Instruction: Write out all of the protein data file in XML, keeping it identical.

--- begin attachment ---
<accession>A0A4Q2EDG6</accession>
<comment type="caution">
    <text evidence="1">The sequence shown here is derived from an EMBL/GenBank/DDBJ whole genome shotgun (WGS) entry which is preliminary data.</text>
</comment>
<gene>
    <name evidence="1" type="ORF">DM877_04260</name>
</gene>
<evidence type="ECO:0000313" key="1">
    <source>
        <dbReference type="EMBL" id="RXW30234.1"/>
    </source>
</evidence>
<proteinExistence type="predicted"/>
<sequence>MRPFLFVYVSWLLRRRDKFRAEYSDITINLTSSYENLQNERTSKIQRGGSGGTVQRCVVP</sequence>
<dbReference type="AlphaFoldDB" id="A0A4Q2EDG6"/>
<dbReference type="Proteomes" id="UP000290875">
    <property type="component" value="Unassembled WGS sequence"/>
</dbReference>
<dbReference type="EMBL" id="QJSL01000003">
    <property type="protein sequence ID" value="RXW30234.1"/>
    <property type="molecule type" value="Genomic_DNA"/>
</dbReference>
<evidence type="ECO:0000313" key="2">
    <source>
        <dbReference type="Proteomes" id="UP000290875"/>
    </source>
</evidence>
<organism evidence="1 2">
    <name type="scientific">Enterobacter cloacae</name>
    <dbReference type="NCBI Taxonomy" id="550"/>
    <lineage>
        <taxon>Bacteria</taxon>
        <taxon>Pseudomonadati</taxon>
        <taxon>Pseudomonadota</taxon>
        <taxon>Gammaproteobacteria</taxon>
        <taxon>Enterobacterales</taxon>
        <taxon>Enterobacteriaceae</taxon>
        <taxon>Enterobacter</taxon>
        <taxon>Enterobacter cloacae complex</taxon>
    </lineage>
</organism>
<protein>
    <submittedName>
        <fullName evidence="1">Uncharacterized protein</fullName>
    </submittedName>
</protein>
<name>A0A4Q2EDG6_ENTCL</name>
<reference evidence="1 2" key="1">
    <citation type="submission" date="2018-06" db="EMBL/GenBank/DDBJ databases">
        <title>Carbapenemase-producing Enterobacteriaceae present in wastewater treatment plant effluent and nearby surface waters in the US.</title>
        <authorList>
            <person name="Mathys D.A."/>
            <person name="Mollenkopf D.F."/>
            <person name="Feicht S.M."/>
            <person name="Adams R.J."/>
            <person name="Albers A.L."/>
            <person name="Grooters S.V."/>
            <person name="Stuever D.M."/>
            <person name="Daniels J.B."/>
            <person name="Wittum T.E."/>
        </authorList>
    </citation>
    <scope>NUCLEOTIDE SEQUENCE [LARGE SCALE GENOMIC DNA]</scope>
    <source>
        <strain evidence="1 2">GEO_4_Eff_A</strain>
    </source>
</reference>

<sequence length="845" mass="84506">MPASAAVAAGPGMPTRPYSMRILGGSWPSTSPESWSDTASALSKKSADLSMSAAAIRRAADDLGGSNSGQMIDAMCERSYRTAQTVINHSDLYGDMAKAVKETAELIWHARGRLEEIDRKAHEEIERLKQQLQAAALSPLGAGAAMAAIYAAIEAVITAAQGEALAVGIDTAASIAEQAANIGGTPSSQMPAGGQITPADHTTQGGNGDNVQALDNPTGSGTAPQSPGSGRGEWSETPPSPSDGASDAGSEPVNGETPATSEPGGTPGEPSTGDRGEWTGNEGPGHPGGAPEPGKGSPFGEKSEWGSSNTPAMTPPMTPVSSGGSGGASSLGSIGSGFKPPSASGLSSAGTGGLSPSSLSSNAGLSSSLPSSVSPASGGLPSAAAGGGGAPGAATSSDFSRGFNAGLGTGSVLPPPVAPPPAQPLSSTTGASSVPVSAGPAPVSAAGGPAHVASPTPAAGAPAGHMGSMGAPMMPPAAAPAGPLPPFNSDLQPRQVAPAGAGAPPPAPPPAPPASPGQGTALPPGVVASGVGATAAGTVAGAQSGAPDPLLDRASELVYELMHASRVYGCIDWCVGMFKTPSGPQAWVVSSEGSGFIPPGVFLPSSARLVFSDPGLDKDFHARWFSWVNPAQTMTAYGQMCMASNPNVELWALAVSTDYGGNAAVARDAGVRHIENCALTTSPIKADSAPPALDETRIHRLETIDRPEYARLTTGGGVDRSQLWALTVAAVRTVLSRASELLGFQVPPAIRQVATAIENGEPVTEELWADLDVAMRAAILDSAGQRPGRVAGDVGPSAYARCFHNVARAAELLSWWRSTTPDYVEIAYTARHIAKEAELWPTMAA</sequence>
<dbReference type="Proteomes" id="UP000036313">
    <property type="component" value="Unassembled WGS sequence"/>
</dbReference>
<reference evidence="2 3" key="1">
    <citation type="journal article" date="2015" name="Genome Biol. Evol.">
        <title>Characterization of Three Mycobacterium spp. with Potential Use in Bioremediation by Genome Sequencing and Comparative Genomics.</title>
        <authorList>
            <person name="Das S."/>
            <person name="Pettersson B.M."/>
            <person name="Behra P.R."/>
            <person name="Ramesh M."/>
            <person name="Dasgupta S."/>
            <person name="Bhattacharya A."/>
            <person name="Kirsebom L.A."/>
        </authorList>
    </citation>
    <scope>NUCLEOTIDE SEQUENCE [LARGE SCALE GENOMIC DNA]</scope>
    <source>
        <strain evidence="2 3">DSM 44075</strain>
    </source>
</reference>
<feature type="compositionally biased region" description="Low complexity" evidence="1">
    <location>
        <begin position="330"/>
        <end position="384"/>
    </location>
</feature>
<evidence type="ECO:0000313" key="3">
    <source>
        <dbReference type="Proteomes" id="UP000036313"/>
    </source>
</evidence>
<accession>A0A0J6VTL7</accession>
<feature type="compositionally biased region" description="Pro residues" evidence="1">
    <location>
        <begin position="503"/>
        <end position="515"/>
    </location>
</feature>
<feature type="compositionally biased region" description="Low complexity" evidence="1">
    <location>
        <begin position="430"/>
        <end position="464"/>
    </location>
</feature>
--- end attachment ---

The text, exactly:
<accession>A0A4Q2EDG6</accession>
<comment type="caution">
    <text evidence="1">The sequence shown here is derived from an EMBL/GenBank/DDBJ whole genome shotgun (WGS) entry which is preliminary data.</text>
</comment>
<gene>
    <name evidence="1" type="ORF">DM877_04260</name>
</gene>
<evidence type="ECO:0000313" key="1">
    <source>
        <dbReference type="EMBL" id="RXW30234.1"/>
    </source>
</evidence>
<proteinExistence type="predicted"/>
<sequence>MRPFLFVYVSWLLRRRDKFRAEYSDITINLTSSYENLQNERTSKIQRGGSGGTVQRCVVP</sequence>
<dbReference type="AlphaFoldDB" id="A0A4Q2EDG6"/>
<dbReference type="Proteomes" id="UP000290875">
    <property type="component" value="Unassembled WGS sequence"/>
</dbReference>
<dbReference type="EMBL" id="QJSL01000003">
    <property type="protein sequence ID" value="RXW30234.1"/>
    <property type="molecule type" value="Genomic_DNA"/>
</dbReference>
<evidence type="ECO:0000313" key="2">
    <source>
        <dbReference type="Proteomes" id="UP000290875"/>
    </source>
</evidence>
<organism evidence="1 2">
    <name type="scientific">Enterobacter cloacae</name>
    <dbReference type="NCBI Taxonomy" id="550"/>
    <lineage>
        <taxon>Bacteria</taxon>
        <taxon>Pseudomonadati</taxon>
        <taxon>Pseudomonadota</taxon>
        <taxon>Gammaproteobacteria</taxon>
        <taxon>Enterobacterales</taxon>
        <taxon>Enterobacteriaceae</taxon>
        <taxon>Enterobacter</taxon>
        <taxon>Enterobacter cloacae complex</taxon>
    </lineage>
</organism>
<protein>
    <submittedName>
        <fullName evidence="1">Uncharacterized protein</fullName>
    </submittedName>
</protein>
<name>A0A4Q2EDG6_ENTCL</name>
<reference evidence="1 2" key="1">
    <citation type="submission" date="2018-06" db="EMBL/GenBank/DDBJ databases">
        <title>Carbapenemase-producing Enterobacteriaceae present in wastewater treatment plant effluent and nearby surface waters in the US.</title>
        <authorList>
            <person name="Mathys D.A."/>
            <person name="Mollenkopf D.F."/>
            <person name="Feicht S.M."/>
            <person name="Adams R.J."/>
            <person name="Albers A.L."/>
            <person name="Grooters S.V."/>
            <person name="Stuever D.M."/>
            <person name="Daniels J.B."/>
            <person name="Wittum T.E."/>
        </authorList>
    </citation>
    <scope>NUCLEOTIDE SEQUENCE [LARGE SCALE GENOMIC DNA]</scope>
    <source>
        <strain evidence="1 2">GEO_4_Eff_A</strain>
    </source>
</reference>

<sequence length="845" mass="84506">MPASAAVAAGPGMPTRPYSMRILGGSWPSTSPESWSDTASALSKKSADLSMSAAAIRRAADDLGGSNSGQMIDAMCERSYRTAQTVINHSDLYGDMAKAVKETAELIWHARGRLEEIDRKAHEEIERLKQQLQAAALSPLGAGAAMAAIYAAIEAVITAAQGEALAVGIDTAASIAEQAANIGGTPSSQMPAGGQITPADHTTQGGNGDNVQALDNPTGSGTAPQSPGSGRGEWSETPPSPSDGASDAGSEPVNGETPATSEPGGTPGEPSTGDRGEWTGNEGPGHPGGAPEPGKGSPFGEKSEWGSSNTPAMTPPMTPVSSGGSGGASSLGSIGSGFKPPSASGLSSAGTGGLSPSSLSSNAGLSSSLPSSVSPASGGLPSAAAGGGGAPGAATSSDFSRGFNAGLGTGSVLPPPVAPPPAQPLSSTTGASSVPVSAGPAPVSAAGGPAHVASPTPAAGAPAGHMGSMGAPMMPPAAAPAGPLPPFNSDLQPRQVAPAGAGAPPPAPPPAPPASPGQGTALPPGVVASGVGATAAGTVAGAQSGAPDPLLDRASELVYELMHASRVYGCIDWCVGMFKTPSGPQAWVVSSEGSGFIPPGVFLPSSARLVFSDPGLDKDFHARWFSWVNPAQTMTAYGQMCMASNPNVELWALAVSTDYGGNAAVARDAGVRHIENCALTTSPIKADSAPPALDETRIHRLETIDRPEYARLTTGGGVDRSQLWALTVAAVRTVLSRASELLGFQVPPAIRQVATAIENGEPVTEELWADLDVAMRAAILDSAGQRPGRVAGDVGPSAYARCFHNVARAAELLSWWRSTTPDYVEIAYTARHIAKEAELWPTMAA</sequence>
<dbReference type="Proteomes" id="UP000036313">
    <property type="component" value="Unassembled WGS sequence"/>
</dbReference>
<reference evidence="2 3" key="1">
    <citation type="journal article" date="2015" name="Genome Biol. Evol.">
        <title>Characterization of Three Mycobacterium spp. with Potential Use in Bioremediation by Genome Sequencing and Comparative Genomics.</title>
        <authorList>
            <person name="Das S."/>
            <person name="Pettersson B.M."/>
            <person name="Behra P.R."/>
            <person name="Ramesh M."/>
            <person name="Dasgupta S."/>
            <person name="Bhattacharya A."/>
            <person name="Kirsebom L.A."/>
        </authorList>
    </citation>
    <scope>NUCLEOTIDE SEQUENCE [LARGE SCALE GENOMIC DNA]</scope>
    <source>
        <strain evidence="2 3">DSM 44075</strain>
    </source>
</reference>
<feature type="compositionally biased region" description="Low complexity" evidence="1">
    <location>
        <begin position="330"/>
        <end position="384"/>
    </location>
</feature>
<evidence type="ECO:0000313" key="3">
    <source>
        <dbReference type="Proteomes" id="UP000036313"/>
    </source>
</evidence>
<accession>A0A0J6VTL7</accession>
<feature type="compositionally biased region" description="Pro residues" evidence="1">
    <location>
        <begin position="503"/>
        <end position="515"/>
    </location>
</feature>
<feature type="compositionally biased region" description="Low complexity" evidence="1">
    <location>
        <begin position="430"/>
        <end position="464"/>
    </location>
</feature>